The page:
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Home New Cases Pleading Badges of Fraud Is Sufficiently Particular Under Rule 9(b)

Pleading Badges of Fraud Is Sufficiently Particular Under Rule 9(b)


October 20, 2021, Northern District of Oklahoma – Trustee Steven W. Soule for the bankruptcy estate of Alfredo Carlos Paul Galaz and Lois May Galaz (“Debtors”) filed a lawsuit against Defendant Raul Galaz to avoid and recover an alleged fraudulent transfer made by Debtors to Defendant under the Oklahoma Uniform Fraudulent Transfer Act (“OUFTA”) and §§ 544(b) and 550 of the Bankruptcy Code. The Trustee also sought to turnover an alleged matured and payable on demand loan under § 542 as the estate’s property.

By way of background, the alleged transfer was identified as a personal loan by the Debtors. Additionally, the Debtors had not disclosed the alleged transfer in their original or amended statement of financial affairs or their original or amended Schedules.

Defendant contended that the statutes of limitations barred the Trustee’s claims. The Trustee argued that he was not advised of a financial document evidencing the alleged transfer until shortly before he filed the complaint. Thus, the Trustee claimed that the statute of limitations clock did not begin ticking until he discovered or could have discovered the transaction with reasonable diligence. Therefore, the deadline for asserting the claim had not yet expired when he filed the complaint.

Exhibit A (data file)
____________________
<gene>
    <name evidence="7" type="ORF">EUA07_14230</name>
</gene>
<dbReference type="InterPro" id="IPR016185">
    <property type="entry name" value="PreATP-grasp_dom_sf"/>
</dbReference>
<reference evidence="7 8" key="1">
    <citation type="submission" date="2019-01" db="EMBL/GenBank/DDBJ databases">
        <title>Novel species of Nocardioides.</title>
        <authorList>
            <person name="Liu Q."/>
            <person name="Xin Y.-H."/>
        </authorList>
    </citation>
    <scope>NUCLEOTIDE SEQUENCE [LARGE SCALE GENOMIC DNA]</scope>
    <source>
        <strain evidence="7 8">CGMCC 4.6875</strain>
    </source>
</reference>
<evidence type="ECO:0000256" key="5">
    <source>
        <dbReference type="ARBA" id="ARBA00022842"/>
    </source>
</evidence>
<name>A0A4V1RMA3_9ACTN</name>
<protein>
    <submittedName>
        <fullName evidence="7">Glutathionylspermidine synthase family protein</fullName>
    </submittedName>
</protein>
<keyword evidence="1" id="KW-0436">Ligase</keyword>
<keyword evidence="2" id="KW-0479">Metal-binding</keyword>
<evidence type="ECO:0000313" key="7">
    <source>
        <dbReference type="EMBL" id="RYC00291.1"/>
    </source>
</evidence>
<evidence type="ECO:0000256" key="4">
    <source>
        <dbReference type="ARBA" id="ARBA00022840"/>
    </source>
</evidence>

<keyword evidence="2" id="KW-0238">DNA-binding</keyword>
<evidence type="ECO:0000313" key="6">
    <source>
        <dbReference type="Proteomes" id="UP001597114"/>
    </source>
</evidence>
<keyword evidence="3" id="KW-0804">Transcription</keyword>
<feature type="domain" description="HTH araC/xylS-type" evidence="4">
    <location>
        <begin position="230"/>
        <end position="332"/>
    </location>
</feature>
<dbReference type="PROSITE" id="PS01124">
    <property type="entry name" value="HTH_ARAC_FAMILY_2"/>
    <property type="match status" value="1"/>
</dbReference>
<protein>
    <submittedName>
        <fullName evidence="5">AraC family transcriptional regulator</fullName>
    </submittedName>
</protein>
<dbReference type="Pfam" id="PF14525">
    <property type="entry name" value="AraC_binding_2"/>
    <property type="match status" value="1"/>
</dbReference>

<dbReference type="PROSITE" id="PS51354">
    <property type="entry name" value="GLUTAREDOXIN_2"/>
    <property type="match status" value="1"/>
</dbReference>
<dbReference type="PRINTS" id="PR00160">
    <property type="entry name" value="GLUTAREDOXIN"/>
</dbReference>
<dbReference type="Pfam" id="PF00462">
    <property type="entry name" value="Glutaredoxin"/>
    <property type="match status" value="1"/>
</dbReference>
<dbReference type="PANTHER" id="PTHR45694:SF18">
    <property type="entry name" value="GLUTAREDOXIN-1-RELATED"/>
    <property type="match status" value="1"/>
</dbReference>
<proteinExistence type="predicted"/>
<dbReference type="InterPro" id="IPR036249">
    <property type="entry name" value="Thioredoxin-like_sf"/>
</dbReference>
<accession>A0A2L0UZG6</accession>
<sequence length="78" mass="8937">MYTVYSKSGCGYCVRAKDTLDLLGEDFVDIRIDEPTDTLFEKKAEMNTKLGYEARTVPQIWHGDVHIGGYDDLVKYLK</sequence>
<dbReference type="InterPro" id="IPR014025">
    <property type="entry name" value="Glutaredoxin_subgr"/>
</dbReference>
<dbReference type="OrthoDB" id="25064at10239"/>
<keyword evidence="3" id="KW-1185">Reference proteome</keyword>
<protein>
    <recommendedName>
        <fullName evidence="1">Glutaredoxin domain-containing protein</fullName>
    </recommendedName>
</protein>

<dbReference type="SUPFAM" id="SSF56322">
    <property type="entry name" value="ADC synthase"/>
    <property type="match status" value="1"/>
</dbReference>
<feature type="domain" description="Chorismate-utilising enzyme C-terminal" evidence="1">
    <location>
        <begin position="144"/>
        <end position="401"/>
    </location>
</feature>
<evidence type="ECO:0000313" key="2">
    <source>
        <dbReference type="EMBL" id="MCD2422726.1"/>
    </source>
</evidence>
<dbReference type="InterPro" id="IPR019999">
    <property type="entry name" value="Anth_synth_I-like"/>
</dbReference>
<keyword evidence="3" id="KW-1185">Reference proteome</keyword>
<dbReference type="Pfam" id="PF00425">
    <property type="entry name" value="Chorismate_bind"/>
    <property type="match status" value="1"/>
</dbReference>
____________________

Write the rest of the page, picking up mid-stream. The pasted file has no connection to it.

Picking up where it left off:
The Court found that the Trustee has satisfied his burden under Rule 9(b) of the Federal Rules of Civil Procedure to plead the fraudulent transfer claim with particularity. The Court reasoned that the Trustee had clearly defined the alleged fraudulent transaction as a transfer of money – $150,000 – from Debtors to Defendant in March of 2015 without an exchange of consideration. The Court further stated that pleading badges or circumstantial evidence of fraud, such as transfers to insiders for no consideration and lack of disclosure (or concealment), is sufficiently particular for the purposes of Rule 9(b). Accordingly, the Court ruled that the Trustee has pled sufficient facts to state a claim under § 544(b), § 550, and § 542(b) and that the complaint does not reveal an insuperable bar to any of Trustee’s claims.

In re Galaz, 2021 Bankr. LEXIS 2902


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